practice the leadership skills
which are taught in the rituals and philosophies of
where in the world Freemasonry is practiced, the
principles are the same. To be sure, they are
far more dramatically portrayed in countries like Mexico
which places the candidate for the first degree in a
of reflection and tell him to write his will. In the
United States, such behavior is not the norm. However,
how they are presented, the lessons are still there and
still as viable today as they were 300 years ago. They
even before the candidate ever sees the inside of a
Bonding and trust the first step in becoming a leader:
blindfolded and led into a room and there being handed
over to a person he has never met, the candidate
is taught the first lesson in teamwork, learning to
trust someone else with his own welfare.
Building trust is
the basis for all cooperative effort whether it is an
executive committee performing a difficult
negotiation or a Navy Seal combat team. Each team member
has to know that the other team members trust his
and in turn expect him to trust them. This is not a
skill learned from books but one which comes from
coordination and reliance on each member of the team.
this process which starts with the candidates first step
into the unknown, like every other skill he is
about to learn, will take from seven to eight years to
fully develop, which means that each member of the team
must become both student and teacher. Long term
mentoring is not an option, but a necessity for success
in any field.
beginning of discipline and the development of
Before any person
can learn to lead he must first learn to follow orders
or instructions. If you have ever served
in the military you will always remember your very rude
entry into military life, whether it was your first day
at a Military
Academy or your first day at boot camp, the experience
was very much the same and it seemed to last forever.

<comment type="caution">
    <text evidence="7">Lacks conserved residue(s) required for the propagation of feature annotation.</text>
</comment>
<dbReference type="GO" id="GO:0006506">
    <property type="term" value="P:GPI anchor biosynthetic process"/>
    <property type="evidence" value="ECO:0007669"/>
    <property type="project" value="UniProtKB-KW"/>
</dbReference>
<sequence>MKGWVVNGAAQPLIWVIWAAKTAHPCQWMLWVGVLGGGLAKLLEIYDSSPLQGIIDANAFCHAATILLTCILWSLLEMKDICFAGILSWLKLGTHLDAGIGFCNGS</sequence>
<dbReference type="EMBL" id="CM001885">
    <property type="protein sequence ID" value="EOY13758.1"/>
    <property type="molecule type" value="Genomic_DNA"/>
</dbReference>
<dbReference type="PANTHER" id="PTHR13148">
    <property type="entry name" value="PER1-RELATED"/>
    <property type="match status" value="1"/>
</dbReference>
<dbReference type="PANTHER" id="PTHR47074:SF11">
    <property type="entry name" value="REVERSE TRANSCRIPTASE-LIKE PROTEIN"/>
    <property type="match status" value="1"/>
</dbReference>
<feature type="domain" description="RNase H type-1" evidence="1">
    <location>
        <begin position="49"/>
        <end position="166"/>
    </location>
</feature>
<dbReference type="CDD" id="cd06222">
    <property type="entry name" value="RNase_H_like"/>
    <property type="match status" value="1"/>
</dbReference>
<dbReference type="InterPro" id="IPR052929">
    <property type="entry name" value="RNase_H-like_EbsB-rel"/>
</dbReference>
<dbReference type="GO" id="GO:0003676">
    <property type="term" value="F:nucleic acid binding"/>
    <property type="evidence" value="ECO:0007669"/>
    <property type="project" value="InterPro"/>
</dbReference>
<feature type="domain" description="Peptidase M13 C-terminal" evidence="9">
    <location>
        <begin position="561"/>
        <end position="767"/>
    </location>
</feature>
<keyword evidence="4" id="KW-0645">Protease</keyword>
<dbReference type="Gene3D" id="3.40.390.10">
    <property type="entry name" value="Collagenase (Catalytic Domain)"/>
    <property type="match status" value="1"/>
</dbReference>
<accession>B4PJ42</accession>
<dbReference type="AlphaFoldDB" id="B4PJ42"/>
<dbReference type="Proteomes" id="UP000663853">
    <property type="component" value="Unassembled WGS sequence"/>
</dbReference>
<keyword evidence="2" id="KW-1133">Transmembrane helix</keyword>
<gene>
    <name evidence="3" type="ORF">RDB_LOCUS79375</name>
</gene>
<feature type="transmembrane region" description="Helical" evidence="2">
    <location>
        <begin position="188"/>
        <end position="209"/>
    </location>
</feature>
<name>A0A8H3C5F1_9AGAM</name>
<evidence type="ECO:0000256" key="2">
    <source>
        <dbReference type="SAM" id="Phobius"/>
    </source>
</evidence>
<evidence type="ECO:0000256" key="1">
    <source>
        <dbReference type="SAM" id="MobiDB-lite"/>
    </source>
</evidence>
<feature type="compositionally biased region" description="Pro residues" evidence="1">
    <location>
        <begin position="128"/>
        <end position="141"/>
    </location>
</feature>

were stripped of your personality, told when to speak,
eat, sleep, how to dress, from your close-cut hairstyle
underwear, and what and when to do anything. You were
now the lowest of the low and your only purpose in life
conform to what is expected of you as part of your team.
in Freemasonry by not allowing the candidate to speak
until spoken to by the Master of the
Lodge. He is questioned by the officers of the lodge but
as in the military he is not to respond unless he is
told to. He keeps silent. He is warned by the Master of
the Lodge that he must make a solemn obligation to hold
the secrets of Freemasonry under penalty of death. These
penalties today are symbolic but there have been times
past where the fraternity has been persecuted, and
indeed there are countries today where the disclosure of
being a Freemason can lead to arrest or worse. However,
in America it is a symbolic reminder of those war time
such as “loose lips sink ships”.
quality taught by this technique is a development of
discipline and integrity.
team member be trusted to live up to his word?
says he will do something, can he be relied upon to
accomplish the job?
No other attribute
is more important in the development of a leader than
that of being known as someone people
can trust. A leader who does not inspire trust cannot
lead anyone and will be forgotten as soon as they leave
Getting the big picture:
A team can only
function if every member of that team shares the same
vision. Some leadership courses call this
creating a vision, developing common ground, or getting
the big picture. In his Masonic leadership course, Allen
called it getting more light in Masonry. In Freemasonry
“Light” is a synonym for truth or knowledge, so we can
all these descriptions have the same meaning.
One of the first
jobs of any team leader faces is to get the newest
member of his team to understand the teams’
mission, what its goals are, why they are important and
what their role in the team is. They need to be assured
will be properly trained and prepared so that they can
perform their duties on the team properly. This usually
working with more experienced members of the team and
studying procedure manuals until their job becomes
nature to them.
In his first two
hours in a Lodge Room, the candidate spends much of his
time being deluged with information
and instructions. He is informed about the higher levels
of morality and ethics he is now obligated to live up to
Freemason. He is expected to live his life from now on
so his record is spotless and pure. He is told about
history of the Fraternity which has for its foundation
the practice of moral and social virtues. He is told of
his obligation to
not only his new Brothers in his Lodge but also to his